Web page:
In particular, claiming the remittance basis implies that the non-dom loses tax-free allowance for income and capital gains in the UK, and pays an annual charge depending on how long they have been in the country. The fee is £30,000 if resident in the UK for at least seven of the previous nine years, £60,000 for 12 of the previous 14 years, or £90,000 for longer stays. Non-doms also enjoy favourable treatment of non-resident trusts.

According to the most recent available data from 2012-13 from HMRC, the Institute of Fiscal Studies, and law firm Pinset Masons, the HMRC raised £8.2 billion from the 114,800 people who claimed non-dom status in the UK, which amounts to 5 per cent of the total revenue from income tax collected by the HMRC.

Only 46,700 non-doms took advantage of the remittance basis and 5,100 of them are paying the fees. More of them are not paying the charges presumably because they have lived in the UK for less than seven years. Only 19 per cent of the total £226m total HMRC received in charges were paid by 3,700 non-doms who had lived in the UK for seven to 12 years. The remaining £183m was paid by 1,400 non-doms who had lived in the UK for more than 12 years.

According to figures released with the 2014 autumn statement, a recent increase to the fees from April 2015 will raise a further £90m a year from those who have lived in the UK for more than 12 years.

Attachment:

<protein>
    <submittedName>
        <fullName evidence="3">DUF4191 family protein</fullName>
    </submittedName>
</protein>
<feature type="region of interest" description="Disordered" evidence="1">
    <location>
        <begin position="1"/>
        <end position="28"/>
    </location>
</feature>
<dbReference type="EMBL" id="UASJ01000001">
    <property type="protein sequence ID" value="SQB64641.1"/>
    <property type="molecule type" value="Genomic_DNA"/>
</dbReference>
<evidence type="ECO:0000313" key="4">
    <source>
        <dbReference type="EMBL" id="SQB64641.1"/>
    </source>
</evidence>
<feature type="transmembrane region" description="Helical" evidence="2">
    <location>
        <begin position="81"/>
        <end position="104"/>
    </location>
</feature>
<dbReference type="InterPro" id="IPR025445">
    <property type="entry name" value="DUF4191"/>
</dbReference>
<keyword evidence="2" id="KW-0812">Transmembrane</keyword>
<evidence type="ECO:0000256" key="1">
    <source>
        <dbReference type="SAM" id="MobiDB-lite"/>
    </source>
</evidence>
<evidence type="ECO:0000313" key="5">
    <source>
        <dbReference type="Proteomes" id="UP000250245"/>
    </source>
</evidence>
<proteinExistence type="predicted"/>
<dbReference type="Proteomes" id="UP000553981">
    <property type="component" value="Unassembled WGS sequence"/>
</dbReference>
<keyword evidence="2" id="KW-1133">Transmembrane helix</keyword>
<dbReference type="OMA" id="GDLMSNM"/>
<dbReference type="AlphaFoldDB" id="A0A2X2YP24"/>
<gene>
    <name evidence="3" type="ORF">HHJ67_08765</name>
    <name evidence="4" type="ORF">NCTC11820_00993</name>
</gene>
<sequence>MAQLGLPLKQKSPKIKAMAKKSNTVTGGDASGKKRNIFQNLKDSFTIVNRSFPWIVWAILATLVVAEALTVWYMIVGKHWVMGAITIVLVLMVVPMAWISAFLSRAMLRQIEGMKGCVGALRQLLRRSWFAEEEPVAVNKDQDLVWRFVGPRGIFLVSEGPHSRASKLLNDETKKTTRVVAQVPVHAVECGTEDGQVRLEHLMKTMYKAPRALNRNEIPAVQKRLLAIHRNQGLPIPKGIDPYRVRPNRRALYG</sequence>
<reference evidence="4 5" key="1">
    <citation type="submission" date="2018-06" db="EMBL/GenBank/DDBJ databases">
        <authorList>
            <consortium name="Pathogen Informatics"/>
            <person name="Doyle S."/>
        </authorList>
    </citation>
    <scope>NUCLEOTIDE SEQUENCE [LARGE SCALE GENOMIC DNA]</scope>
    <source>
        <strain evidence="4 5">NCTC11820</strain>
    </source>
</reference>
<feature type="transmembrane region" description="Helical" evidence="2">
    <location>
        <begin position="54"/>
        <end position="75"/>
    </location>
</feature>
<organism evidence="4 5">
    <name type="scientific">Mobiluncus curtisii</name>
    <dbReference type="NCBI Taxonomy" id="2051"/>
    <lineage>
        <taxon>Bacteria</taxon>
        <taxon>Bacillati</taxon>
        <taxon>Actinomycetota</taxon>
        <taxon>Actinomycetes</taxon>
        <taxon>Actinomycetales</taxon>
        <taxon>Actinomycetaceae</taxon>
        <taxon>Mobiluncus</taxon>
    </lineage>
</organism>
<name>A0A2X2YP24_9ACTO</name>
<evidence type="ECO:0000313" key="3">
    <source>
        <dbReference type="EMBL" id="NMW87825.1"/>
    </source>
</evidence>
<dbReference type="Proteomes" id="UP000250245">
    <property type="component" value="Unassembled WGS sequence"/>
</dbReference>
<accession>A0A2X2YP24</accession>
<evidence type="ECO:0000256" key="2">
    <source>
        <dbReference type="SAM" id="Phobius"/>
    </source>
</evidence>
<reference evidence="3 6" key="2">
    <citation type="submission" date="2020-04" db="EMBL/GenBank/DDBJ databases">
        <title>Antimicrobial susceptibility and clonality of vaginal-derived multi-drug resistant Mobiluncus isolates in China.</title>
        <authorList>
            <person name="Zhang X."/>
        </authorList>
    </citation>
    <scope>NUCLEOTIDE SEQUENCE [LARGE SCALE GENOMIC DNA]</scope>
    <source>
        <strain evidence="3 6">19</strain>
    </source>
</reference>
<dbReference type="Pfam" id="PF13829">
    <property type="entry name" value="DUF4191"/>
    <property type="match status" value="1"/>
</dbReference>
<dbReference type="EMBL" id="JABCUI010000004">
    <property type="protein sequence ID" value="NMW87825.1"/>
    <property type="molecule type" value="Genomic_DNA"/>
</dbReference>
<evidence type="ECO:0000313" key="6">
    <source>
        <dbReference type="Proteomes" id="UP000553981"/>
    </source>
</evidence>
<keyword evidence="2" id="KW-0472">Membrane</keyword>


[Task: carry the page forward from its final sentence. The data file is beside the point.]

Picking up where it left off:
In the UK, the number of non-doms in 2013 was 6.7 per cent less than that in 2008, the year when the remittance basis and the charges were introduced. Between 2008 and 2013, the total revenue and the average revenue per person in taxes from non-doms increased by 39 per cent and 51.6 per cent, respectively. Following the introduction of the charge, in the past six years the UK has experienced a 1.7 per cent average decline in the number of non-doms per year, together with 8.8 per cent average growth in the total tax revenue from them, as the graph below shows.

Growth rates from non-doms, tax revenue from non-doms and average taxes paid by non-doms (2009-2013)
Author’s calculations using data from HMRC, IFS and Pinset Masons., Author provided

Abolishing non-dom status

There are some potential sources of additional revenue from Labour’s proposed reform. The 5,100 non-doms who had lived in the UK between seven and 12 years who pay the fees do so because it is less than the taxes on their unremitted income or capital gains would be if they were domiciled in the UK.

The majority of this group of non-doms have lived in the UK for a relatively short period and therefore may face a high cost of migration, because their “sunk cost” is high and they have not lived long enough to recover it. So the proposed reform, if implemented effectively, is likely to collect higher revenue than the total proceeds from the charges paid by this group – currently £43m.

The relatively more settled fee-paying non-doms – currently 27.5 per cent of the total – can leave the UK incurring very low cost – because they have already spent more than 12 years in the UK to recover their sunk costs. If the majority of the fee-paying non-doms – the ones who have lived less than 12 years – remain in the UK and pay taxes accordingly, it is likely to increase the total proceeds from this group.

However, this depends largely on HMRC’s set of information on the unremitted income and gains of non-doms in other countries, which is not available because currently the fee-paying non-doms do not have to disclose these. Similar uncertainty (due to lack of information) is associated with the removal of the tax advantages on non-resident trusts.